Perhaps no piece of music is so hauntingly beautiful as from that highly talented Icelandic band, Sigur Rós. These boys are known for their ethereal sound.
From their fourth studio album, Andvari as it is officially known or Gong Endir as it appears on their album Takk (2005), has all the hallmarks of a Sigur Rós track. This melody makes extensive use of changing rhythmic time signatures. The main melody repeats itself every 27 beats with stress on beats 1, 5, 9, 11, 16, 20 and 25. This could be rendered as seven bars of 4, 4, 2, 5, 4, 5 and 3 beats respectively. Against this there is a steady counter-rhythm of triple time, which could be rendered as eighteen bars of 3/8 time per 27-beat cycle. Incredible musical accomplishment!
When conceptualising the video for this piece of music, I wanted to create a simple story but wanted to remain true to the only literal translation that could be deciphered from it. ‘Endir’ is Icelandic for ‘The End’ or ‘Ending.’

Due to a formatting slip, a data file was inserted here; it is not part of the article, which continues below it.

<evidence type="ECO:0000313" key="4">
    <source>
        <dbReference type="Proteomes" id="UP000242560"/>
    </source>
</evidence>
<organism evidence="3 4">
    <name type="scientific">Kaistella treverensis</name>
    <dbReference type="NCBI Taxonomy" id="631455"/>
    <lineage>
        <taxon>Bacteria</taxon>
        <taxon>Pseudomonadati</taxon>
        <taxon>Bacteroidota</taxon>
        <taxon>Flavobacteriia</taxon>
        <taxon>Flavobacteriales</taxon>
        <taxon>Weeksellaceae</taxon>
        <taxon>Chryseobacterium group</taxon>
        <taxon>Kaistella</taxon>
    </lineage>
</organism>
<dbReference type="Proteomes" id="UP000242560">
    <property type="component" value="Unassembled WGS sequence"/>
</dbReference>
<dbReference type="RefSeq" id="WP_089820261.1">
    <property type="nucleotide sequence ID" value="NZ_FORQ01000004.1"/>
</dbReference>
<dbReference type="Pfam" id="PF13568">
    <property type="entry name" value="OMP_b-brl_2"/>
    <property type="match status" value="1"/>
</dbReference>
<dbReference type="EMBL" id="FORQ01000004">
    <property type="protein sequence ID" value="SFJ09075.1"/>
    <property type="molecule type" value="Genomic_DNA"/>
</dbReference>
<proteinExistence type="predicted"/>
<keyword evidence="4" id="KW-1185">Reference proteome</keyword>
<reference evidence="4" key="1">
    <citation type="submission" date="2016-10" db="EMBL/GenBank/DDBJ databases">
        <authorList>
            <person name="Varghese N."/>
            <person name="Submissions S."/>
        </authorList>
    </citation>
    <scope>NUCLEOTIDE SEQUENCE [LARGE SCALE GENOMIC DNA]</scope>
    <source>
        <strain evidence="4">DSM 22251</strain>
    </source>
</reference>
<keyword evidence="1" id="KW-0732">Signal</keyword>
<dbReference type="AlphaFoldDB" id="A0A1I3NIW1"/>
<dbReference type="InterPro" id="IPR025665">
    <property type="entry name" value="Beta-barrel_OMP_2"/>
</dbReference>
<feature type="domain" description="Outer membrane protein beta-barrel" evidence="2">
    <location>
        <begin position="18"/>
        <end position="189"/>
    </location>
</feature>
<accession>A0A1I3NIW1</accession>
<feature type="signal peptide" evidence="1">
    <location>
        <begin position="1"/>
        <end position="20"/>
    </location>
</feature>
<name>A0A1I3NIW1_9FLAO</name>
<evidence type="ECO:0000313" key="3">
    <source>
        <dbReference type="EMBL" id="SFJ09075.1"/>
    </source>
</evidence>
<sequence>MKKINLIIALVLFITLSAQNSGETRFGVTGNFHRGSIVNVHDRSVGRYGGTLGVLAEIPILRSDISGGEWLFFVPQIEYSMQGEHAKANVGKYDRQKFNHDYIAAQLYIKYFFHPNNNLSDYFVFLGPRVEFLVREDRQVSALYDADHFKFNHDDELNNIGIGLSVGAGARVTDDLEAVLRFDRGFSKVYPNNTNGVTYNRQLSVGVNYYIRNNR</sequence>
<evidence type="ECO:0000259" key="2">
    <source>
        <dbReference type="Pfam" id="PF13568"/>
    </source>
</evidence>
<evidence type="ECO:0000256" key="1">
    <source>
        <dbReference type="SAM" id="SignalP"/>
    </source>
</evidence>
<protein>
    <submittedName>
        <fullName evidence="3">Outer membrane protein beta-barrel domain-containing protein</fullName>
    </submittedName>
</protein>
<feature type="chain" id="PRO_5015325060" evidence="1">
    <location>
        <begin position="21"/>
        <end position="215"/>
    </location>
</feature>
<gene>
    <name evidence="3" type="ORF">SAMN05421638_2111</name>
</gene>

A heart-wrenching sound required a chronicle to suit and the result was this story of a young couple splitting up, a marriage in tatters. And as is all too often the case, a child somewhere bears the biggest brunt of such devastation. The use of emblazoned light on the child in contrast to the dark, shadowy clips of his parents reflects who should rightly be of central importance.
The clip was shot a few years ago but the track was never released as a single. This video has remained on the archived shelves for years before dusting it off and uploading it to share with the public!
I feel I should mention that no children were harmed in the making of this video! The baby was played by the director’s son and filmed on location at his home. Of course all babies cry and his tearful scenes were just an solitary episode, a mere documentation of such natural behaviour.
The young couple were played by Martin Clark and Gemma Quinn. Director was Kris Koster.